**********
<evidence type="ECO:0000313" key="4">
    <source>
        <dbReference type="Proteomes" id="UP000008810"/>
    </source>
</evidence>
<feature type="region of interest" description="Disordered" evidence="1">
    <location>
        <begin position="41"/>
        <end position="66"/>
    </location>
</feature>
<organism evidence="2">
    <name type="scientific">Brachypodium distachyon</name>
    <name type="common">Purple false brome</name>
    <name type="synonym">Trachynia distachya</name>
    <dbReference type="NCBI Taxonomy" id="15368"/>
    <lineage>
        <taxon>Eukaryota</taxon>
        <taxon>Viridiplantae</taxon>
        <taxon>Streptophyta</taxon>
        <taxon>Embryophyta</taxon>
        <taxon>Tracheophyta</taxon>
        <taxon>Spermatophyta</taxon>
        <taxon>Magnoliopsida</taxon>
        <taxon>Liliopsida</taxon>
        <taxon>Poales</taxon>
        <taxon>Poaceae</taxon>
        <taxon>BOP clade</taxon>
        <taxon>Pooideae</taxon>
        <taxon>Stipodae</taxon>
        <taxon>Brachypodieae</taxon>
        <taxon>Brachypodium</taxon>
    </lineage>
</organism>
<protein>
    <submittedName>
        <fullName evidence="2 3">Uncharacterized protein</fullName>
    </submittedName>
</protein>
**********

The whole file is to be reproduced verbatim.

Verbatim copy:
<evidence type="ECO:0000313" key="4">
    <source>
        <dbReference type="Proteomes" id="UP000008810"/>
    </source>
</evidence>
<feature type="region of interest" description="Disordered" evidence="1">
    <location>
        <begin position="41"/>
        <end position="66"/>
    </location>
</feature>
<organism evidence="2">
    <name type="scientific">Brachypodium distachyon</name>
    <name type="common">Purple false brome</name>
    <name type="synonym">Trachynia distachya</name>
    <dbReference type="NCBI Taxonomy" id="15368"/>
    <lineage>
        <taxon>Eukaryota</taxon>
        <taxon>Viridiplantae</taxon>
        <taxon>Streptophyta</taxon>
        <taxon>Embryophyta</taxon>
        <taxon>Tracheophyta</taxon>
        <taxon>Spermatophyta</taxon>
        <taxon>Magnoliopsida</taxon>
        <taxon>Liliopsida</taxon>
        <taxon>Poales</taxon>
        <taxon>Poaceae</taxon>
        <taxon>BOP clade</taxon>
        <taxon>Pooideae</taxon>
        <taxon>Stipodae</taxon>
        <taxon>Brachypodieae</taxon>
        <taxon>Brachypodium</taxon>
    </lineage>
</organism>
<protein>
    <submittedName>
        <fullName evidence="2 3">Uncharacterized protein</fullName>
    </submittedName>
</protein>